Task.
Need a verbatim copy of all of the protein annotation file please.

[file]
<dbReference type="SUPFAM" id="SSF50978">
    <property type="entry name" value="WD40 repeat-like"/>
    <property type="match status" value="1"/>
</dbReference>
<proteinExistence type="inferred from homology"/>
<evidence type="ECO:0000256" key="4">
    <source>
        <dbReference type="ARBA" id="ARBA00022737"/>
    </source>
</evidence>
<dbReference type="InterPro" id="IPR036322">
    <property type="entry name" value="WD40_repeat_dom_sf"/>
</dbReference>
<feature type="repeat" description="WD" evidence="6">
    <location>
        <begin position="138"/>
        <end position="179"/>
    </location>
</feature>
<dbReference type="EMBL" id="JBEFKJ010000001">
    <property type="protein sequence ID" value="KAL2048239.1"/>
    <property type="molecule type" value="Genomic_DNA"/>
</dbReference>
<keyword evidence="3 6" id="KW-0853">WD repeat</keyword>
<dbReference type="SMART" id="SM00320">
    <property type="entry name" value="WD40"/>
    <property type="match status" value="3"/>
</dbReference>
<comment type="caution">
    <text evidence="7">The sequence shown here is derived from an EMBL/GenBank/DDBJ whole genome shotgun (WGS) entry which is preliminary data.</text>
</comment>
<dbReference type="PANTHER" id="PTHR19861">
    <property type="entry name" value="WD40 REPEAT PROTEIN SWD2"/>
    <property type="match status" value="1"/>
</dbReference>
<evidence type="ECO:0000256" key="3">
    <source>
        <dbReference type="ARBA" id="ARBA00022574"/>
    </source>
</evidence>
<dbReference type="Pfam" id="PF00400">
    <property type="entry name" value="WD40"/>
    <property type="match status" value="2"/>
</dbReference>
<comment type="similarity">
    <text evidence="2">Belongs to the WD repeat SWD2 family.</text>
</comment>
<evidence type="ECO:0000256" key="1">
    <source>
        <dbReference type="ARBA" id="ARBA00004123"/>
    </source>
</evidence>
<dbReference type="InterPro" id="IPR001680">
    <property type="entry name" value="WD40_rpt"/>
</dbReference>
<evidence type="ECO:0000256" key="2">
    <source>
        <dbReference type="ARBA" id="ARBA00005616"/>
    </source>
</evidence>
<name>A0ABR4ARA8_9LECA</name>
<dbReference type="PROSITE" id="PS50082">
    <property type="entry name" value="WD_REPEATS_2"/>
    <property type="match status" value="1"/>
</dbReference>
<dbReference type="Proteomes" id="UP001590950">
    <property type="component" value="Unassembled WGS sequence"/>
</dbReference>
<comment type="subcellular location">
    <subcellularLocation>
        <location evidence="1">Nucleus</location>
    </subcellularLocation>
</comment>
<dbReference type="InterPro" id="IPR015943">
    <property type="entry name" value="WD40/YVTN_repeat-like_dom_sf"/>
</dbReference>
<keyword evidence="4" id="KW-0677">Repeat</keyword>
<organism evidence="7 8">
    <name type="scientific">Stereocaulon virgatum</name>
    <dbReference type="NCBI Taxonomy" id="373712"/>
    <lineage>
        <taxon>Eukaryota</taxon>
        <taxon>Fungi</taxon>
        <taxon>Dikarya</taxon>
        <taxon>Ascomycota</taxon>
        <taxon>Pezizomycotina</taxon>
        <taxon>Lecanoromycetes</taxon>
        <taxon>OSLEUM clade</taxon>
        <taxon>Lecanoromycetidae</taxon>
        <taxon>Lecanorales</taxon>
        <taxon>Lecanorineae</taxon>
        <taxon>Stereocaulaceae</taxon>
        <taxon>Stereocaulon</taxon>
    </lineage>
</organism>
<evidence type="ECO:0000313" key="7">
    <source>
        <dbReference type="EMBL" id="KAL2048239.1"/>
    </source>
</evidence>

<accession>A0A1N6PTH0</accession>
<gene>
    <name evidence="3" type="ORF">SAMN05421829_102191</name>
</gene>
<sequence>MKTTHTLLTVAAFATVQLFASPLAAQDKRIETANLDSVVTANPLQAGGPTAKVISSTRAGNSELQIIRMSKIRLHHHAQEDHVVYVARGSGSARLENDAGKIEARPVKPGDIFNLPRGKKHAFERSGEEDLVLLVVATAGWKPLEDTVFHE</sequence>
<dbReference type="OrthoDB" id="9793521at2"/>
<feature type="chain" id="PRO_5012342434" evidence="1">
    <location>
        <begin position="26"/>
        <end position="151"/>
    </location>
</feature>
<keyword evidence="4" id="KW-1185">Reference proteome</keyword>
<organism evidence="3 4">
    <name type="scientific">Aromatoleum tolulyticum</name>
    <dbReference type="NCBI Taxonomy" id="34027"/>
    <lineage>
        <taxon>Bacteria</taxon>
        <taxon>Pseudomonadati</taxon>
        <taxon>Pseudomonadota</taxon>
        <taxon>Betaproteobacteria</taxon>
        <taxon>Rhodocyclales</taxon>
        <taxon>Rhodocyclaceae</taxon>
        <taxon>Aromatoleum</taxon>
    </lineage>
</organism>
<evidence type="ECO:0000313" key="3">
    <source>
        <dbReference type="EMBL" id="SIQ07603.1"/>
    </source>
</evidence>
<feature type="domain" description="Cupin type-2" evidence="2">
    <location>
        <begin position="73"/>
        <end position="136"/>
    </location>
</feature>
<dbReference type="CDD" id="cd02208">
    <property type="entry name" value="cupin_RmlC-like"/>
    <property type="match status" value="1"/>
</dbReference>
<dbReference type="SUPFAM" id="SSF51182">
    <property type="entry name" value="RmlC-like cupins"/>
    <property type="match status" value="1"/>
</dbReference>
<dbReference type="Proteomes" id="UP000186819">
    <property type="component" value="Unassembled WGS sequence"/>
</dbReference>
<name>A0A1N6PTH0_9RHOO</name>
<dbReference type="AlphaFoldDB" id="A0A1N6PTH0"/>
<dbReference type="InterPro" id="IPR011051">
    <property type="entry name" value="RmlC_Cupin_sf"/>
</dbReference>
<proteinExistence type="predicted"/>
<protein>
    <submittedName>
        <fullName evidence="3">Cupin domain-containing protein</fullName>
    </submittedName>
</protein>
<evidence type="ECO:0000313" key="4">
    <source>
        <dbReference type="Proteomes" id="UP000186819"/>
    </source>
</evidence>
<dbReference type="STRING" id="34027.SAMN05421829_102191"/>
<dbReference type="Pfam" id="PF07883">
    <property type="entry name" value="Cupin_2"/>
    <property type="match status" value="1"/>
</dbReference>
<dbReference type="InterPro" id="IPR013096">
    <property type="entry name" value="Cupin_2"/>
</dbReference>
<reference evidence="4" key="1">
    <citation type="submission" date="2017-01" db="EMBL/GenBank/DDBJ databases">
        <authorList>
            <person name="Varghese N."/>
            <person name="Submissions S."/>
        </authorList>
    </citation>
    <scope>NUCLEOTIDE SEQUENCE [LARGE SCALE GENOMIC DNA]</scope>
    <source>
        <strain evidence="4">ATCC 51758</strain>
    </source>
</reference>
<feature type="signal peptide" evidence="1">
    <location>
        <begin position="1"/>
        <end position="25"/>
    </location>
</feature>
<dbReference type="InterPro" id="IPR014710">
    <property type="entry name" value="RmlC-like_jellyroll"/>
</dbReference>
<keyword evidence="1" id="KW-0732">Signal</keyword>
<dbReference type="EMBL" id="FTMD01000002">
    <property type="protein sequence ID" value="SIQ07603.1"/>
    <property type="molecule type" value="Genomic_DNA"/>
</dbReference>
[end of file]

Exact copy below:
<dbReference type="SUPFAM" id="SSF50978">
    <property type="entry name" value="WD40 repeat-like"/>
    <property type="match status" value="1"/>
</dbReference>
<proteinExistence type="inferred from homology"/>
<evidence type="ECO:0000256" key="4">
    <source>
        <dbReference type="ARBA" id="ARBA00022737"/>
    </source>
</evidence>
<dbReference type="InterPro" id="IPR036322">
    <property type="entry name" value="WD40_repeat_dom_sf"/>
</dbReference>
<feature type="repeat" description="WD" evidence="6">
    <location>
        <begin position="138"/>
        <end position="179"/>
    </location>
</feature>
<dbReference type="EMBL" id="JBEFKJ010000001">
    <property type="protein sequence ID" value="KAL2048239.1"/>
    <property type="molecule type" value="Genomic_DNA"/>
</dbReference>
<keyword evidence="3 6" id="KW-0853">WD repeat</keyword>
<dbReference type="SMART" id="SM00320">
    <property type="entry name" value="WD40"/>
    <property type="match status" value="3"/>
</dbReference>
<comment type="caution">
    <text evidence="7">The sequence shown here is derived from an EMBL/GenBank/DDBJ whole genome shotgun (WGS) entry which is preliminary data.</text>
</comment>
<dbReference type="PANTHER" id="PTHR19861">
    <property type="entry name" value="WD40 REPEAT PROTEIN SWD2"/>
    <property type="match status" value="1"/>
</dbReference>
<evidence type="ECO:0000256" key="3">
    <source>
        <dbReference type="ARBA" id="ARBA00022574"/>
    </source>
</evidence>
<dbReference type="Pfam" id="PF00400">
    <property type="entry name" value="WD40"/>
    <property type="match status" value="2"/>
</dbReference>
<comment type="similarity">
    <text evidence="2">Belongs to the WD repeat SWD2 family.</text>
</comment>
<evidence type="ECO:0000256" key="1">
    <source>
        <dbReference type="ARBA" id="ARBA00004123"/>
    </source>
</evidence>
<dbReference type="InterPro" id="IPR001680">
    <property type="entry name" value="WD40_rpt"/>
</dbReference>
<evidence type="ECO:0000256" key="2">
    <source>
        <dbReference type="ARBA" id="ARBA00005616"/>
    </source>
</evidence>
<name>A0ABR4ARA8_9LECA</name>
<dbReference type="PROSITE" id="PS50082">
    <property type="entry name" value="WD_REPEATS_2"/>
    <property type="match status" value="1"/>
</dbReference>
<dbReference type="Proteomes" id="UP001590950">
    <property type="component" value="Unassembled WGS sequence"/>
</dbReference>
<comment type="subcellular location">
    <subcellularLocation>
        <location evidence="1">Nucleus</location>
    </subcellularLocation>
</comment>
<dbReference type="InterPro" id="IPR015943">
    <property type="entry name" value="WD40/YVTN_repeat-like_dom_sf"/>
</dbReference>
<keyword evidence="4" id="KW-0677">Repeat</keyword>
<organism evidence="7 8">
    <name type="scientific">Stereocaulon virgatum</name>
    <dbReference type="NCBI Taxonomy" id="373712"/>
    <lineage>
        <taxon>Eukaryota</taxon>
        <taxon>Fungi</taxon>
        <taxon>Dikarya</taxon>
        <taxon>Ascomycota</taxon>
        <taxon>Pezizomycotina</taxon>
        <taxon>Lecanoromycetes</taxon>
        <taxon>OSLEUM clade</taxon>
        <taxon>Lecanoromycetidae</taxon>
        <taxon>Lecanorales</taxon>
        <taxon>Lecanorineae</taxon>
        <taxon>Stereocaulaceae</taxon>
        <taxon>Stereocaulon</taxon>
    </lineage>
</organism>
<evidence type="ECO:0000313" key="7">
    <source>
        <dbReference type="EMBL" id="KAL2048239.1"/>
    </source>
</evidence>

<accession>A0A1N6PTH0</accession>
<gene>
    <name evidence="3" type="ORF">SAMN05421829_102191</name>
</gene>
<sequence>MKTTHTLLTVAAFATVQLFASPLAAQDKRIETANLDSVVTANPLQAGGPTAKVISSTRAGNSELQIIRMSKIRLHHHAQEDHVVYVARGSGSARLENDAGKIEARPVKPGDIFNLPRGKKHAFERSGEEDLVLLVVATAGWKPLEDTVFHE</sequence>
<dbReference type="OrthoDB" id="9793521at2"/>
<feature type="chain" id="PRO_5012342434" evidence="1">
    <location>
        <begin position="26"/>
        <end position="151"/>
    </location>
</feature>
<keyword evidence="4" id="KW-1185">Reference proteome</keyword>
<organism evidence="3 4">
    <name type="scientific">Aromatoleum tolulyticum</name>
    <dbReference type="NCBI Taxonomy" id="34027"/>
    <lineage>
        <taxon>Bacteria</taxon>
        <taxon>Pseudomonadati</taxon>
        <taxon>Pseudomonadota</taxon>
        <taxon>Betaproteobacteria</taxon>
        <taxon>Rhodocyclales</taxon>
        <taxon>Rhodocyclaceae</taxon>
        <taxon>Aromatoleum</taxon>
    </lineage>
</organism>
<evidence type="ECO:0000313" key="3">
    <source>
        <dbReference type="EMBL" id="SIQ07603.1"/>
    </source>
</evidence>
<feature type="domain" description="Cupin type-2" evidence="2">
    <location>
        <begin position="73"/>
        <end position="136"/>
    </location>
</feature>
<dbReference type="CDD" id="cd02208">
    <property type="entry name" value="cupin_RmlC-like"/>
    <property type="match status" value="1"/>
</dbReference>
<dbReference type="SUPFAM" id="SSF51182">
    <property type="entry name" value="RmlC-like cupins"/>
    <property type="match status" value="1"/>
</dbReference>
<dbReference type="Proteomes" id="UP000186819">
    <property type="component" value="Unassembled WGS sequence"/>
</dbReference>
<name>A0A1N6PTH0_9RHOO</name>
<dbReference type="AlphaFoldDB" id="A0A1N6PTH0"/>
<dbReference type="InterPro" id="IPR011051">
    <property type="entry name" value="RmlC_Cupin_sf"/>
</dbReference>
<proteinExistence type="predicted"/>
<protein>
    <submittedName>
        <fullName evidence="3">Cupin domain-containing protein</fullName>
    </submittedName>
</protein>
<evidence type="ECO:0000313" key="4">
    <source>
        <dbReference type="Proteomes" id="UP000186819"/>
    </source>
</evidence>
<dbReference type="STRING" id="34027.SAMN05421829_102191"/>
<dbReference type="Pfam" id="PF07883">
    <property type="entry name" value="Cupin_2"/>
    <property type="match status" value="1"/>
</dbReference>
<dbReference type="InterPro" id="IPR013096">
    <property type="entry name" value="Cupin_2"/>
</dbReference>
<reference evidence="4" key="1">
    <citation type="submission" date="2017-01" db="EMBL/GenBank/DDBJ databases">
        <authorList>
            <person name="Varghese N."/>
            <person name="Submissions S."/>
        </authorList>
    </citation>
    <scope>NUCLEOTIDE SEQUENCE [LARGE SCALE GENOMIC DNA]</scope>
    <source>
        <strain evidence="4">ATCC 51758</strain>
    </source>
</reference>
<feature type="signal peptide" evidence="1">
    <location>
        <begin position="1"/>
        <end position="25"/>
    </location>
</feature>
<dbReference type="InterPro" id="IPR014710">
    <property type="entry name" value="RmlC-like_jellyroll"/>
</dbReference>
<keyword evidence="1" id="KW-0732">Signal</keyword>
<dbReference type="EMBL" id="FTMD01000002">
    <property type="protein sequence ID" value="SIQ07603.1"/>
    <property type="molecule type" value="Genomic_DNA"/>
</dbReference>